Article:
When former Ohio State University defensive end Nathan Williams sat out the 2011 season with a knee injury that limited him to just one game, he believed there were benefits from remaining around the program while working his way back to the field.
Although he had surgery on the knee and missed the season, the 6-foot-3, 249-pound Williams was still active with the team and enjoyed learning the game from Ohio State assistant, Mike Vrabel. The former Pittsburgh Steelers, New England Patriots and Kansas City Chiefs linebacker mentored Ohio State’s defensive linemen in 2012.
“I got to sit back and hear him without being able to play,” Williams said of Vrabel. “Playing at such a high level and not being able to play and having to take coaching and learn from what he was telling other guys throughout the whole offseason and spring ball were a tremendous asset that I had the opportunity to have.
“With such a highly touted and decorated career that Mike Vrabel had, all the great things he did -- winning the Super Bowl; he played on some great teams and started on some great teams -- and having such a great career, I learned a lot as far as his mentality to the game and just the overall toughness, attitude he brought. Coach Vrabel had his own, unique way of coaching and I think it’s very effective and I think he’s going to have a tremendous group this offseason. I’m looking forward to watching them.”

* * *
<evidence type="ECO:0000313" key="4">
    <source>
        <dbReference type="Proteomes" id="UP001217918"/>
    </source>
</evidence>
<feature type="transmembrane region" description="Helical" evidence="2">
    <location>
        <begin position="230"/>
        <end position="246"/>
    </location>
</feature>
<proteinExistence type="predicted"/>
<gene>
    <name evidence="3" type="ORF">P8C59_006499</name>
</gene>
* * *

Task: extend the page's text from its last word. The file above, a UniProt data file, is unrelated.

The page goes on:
After helping teach him the game from a mental standpoint, Vrabel guided Williams on his comeback season in 2012. Williams registered 40 total tackles and 19 solo stops. He also forced and recovered a fumble for the Buckeyes, who finished with an undefeated mark of 12-0 in 2012.
“It’s hard to be where you were with no offseason and missing the whole previous season before that,” Williams said. “I was very self-motivated, and very motivated to get back for Coach (Urban) Meyer and all the coaches. I know they believed in me. They wanted me to be a part of the defense, and so did I. That’s why I did what I did and made it back by the first game.”
A native of Washington Court House, Ohio, and graduate of Miami Trace High School, Williams said playing at Ohio State “prepared me in a lot of ways” for life at the NFL level.
“Having the best coaches prepare you for the next level is a tremendous asset,” Williams said. “It depends on what you do with it, and how consistent you are with the coaching. If you don’t take the coaching, you’re going to fall behind, but if you take the coaching and you adapt and learn from what they’re teaching you and how moves are effective, that just makes you a better player.
“I think I’m very versatile. I can play inside, outside, off the line of scrimmage, wherever they need me. I’m looking forward to being coached and I crave coaching. I just want to get better as a player and I know that I have a very high ceiling. I’m looking forward to doing it where it counts, and that’s in the NFL.”